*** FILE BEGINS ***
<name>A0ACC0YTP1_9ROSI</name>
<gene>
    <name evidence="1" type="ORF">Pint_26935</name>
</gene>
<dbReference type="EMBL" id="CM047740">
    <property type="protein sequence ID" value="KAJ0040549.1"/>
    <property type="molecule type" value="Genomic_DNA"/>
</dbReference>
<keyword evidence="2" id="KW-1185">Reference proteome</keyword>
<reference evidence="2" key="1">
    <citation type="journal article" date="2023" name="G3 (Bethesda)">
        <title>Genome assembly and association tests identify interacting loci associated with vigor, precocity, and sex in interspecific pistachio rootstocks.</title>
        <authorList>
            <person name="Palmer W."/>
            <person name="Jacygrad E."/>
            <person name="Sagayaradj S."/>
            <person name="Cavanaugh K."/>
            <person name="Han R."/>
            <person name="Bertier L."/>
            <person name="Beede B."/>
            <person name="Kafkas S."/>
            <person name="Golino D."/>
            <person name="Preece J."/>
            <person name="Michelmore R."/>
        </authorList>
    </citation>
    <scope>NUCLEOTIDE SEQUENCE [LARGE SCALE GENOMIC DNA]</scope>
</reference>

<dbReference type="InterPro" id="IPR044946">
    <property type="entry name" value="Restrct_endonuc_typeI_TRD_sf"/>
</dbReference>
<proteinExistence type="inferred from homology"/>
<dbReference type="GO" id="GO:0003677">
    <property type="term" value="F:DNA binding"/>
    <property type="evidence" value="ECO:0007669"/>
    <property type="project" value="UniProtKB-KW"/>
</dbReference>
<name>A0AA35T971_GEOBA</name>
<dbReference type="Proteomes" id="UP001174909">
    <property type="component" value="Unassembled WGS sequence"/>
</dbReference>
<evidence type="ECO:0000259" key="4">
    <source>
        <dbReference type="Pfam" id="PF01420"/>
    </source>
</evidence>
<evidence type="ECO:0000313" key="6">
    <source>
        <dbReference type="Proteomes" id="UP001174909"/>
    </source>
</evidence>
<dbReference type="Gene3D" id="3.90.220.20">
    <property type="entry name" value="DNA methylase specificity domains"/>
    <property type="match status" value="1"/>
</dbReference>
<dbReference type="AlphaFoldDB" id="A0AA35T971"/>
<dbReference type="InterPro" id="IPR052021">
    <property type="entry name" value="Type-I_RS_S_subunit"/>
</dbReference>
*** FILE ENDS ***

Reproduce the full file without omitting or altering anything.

<name>A0ACC0YTP1_9ROSI</name>
<gene>
    <name evidence="1" type="ORF">Pint_26935</name>
</gene>
<dbReference type="EMBL" id="CM047740">
    <property type="protein sequence ID" value="KAJ0040549.1"/>
    <property type="molecule type" value="Genomic_DNA"/>
</dbReference>
<keyword evidence="2" id="KW-1185">Reference proteome</keyword>
<reference evidence="2" key="1">
    <citation type="journal article" date="2023" name="G3 (Bethesda)">
        <title>Genome assembly and association tests identify interacting loci associated with vigor, precocity, and sex in interspecific pistachio rootstocks.</title>
        <authorList>
            <person name="Palmer W."/>
            <person name="Jacygrad E."/>
            <person name="Sagayaradj S."/>
            <person name="Cavanaugh K."/>
            <person name="Han R."/>
            <person name="Bertier L."/>
            <person name="Beede B."/>
            <person name="Kafkas S."/>
            <person name="Golino D."/>
            <person name="Preece J."/>
            <person name="Michelmore R."/>
        </authorList>
    </citation>
    <scope>NUCLEOTIDE SEQUENCE [LARGE SCALE GENOMIC DNA]</scope>
</reference>

<dbReference type="InterPro" id="IPR044946">
    <property type="entry name" value="Restrct_endonuc_typeI_TRD_sf"/>
</dbReference>
<proteinExistence type="inferred from homology"/>
<dbReference type="GO" id="GO:0003677">
    <property type="term" value="F:DNA binding"/>
    <property type="evidence" value="ECO:0007669"/>
    <property type="project" value="UniProtKB-KW"/>
</dbReference>
<name>A0AA35T971_GEOBA</name>
<dbReference type="Proteomes" id="UP001174909">
    <property type="component" value="Unassembled WGS sequence"/>
</dbReference>
<evidence type="ECO:0000259" key="4">
    <source>
        <dbReference type="Pfam" id="PF01420"/>
    </source>
</evidence>
<evidence type="ECO:0000313" key="6">
    <source>
        <dbReference type="Proteomes" id="UP001174909"/>
    </source>
</evidence>
<dbReference type="Gene3D" id="3.90.220.20">
    <property type="entry name" value="DNA methylase specificity domains"/>
    <property type="match status" value="1"/>
</dbReference>
<dbReference type="AlphaFoldDB" id="A0AA35T971"/>
<dbReference type="InterPro" id="IPR052021">
    <property type="entry name" value="Type-I_RS_S_subunit"/>
</dbReference>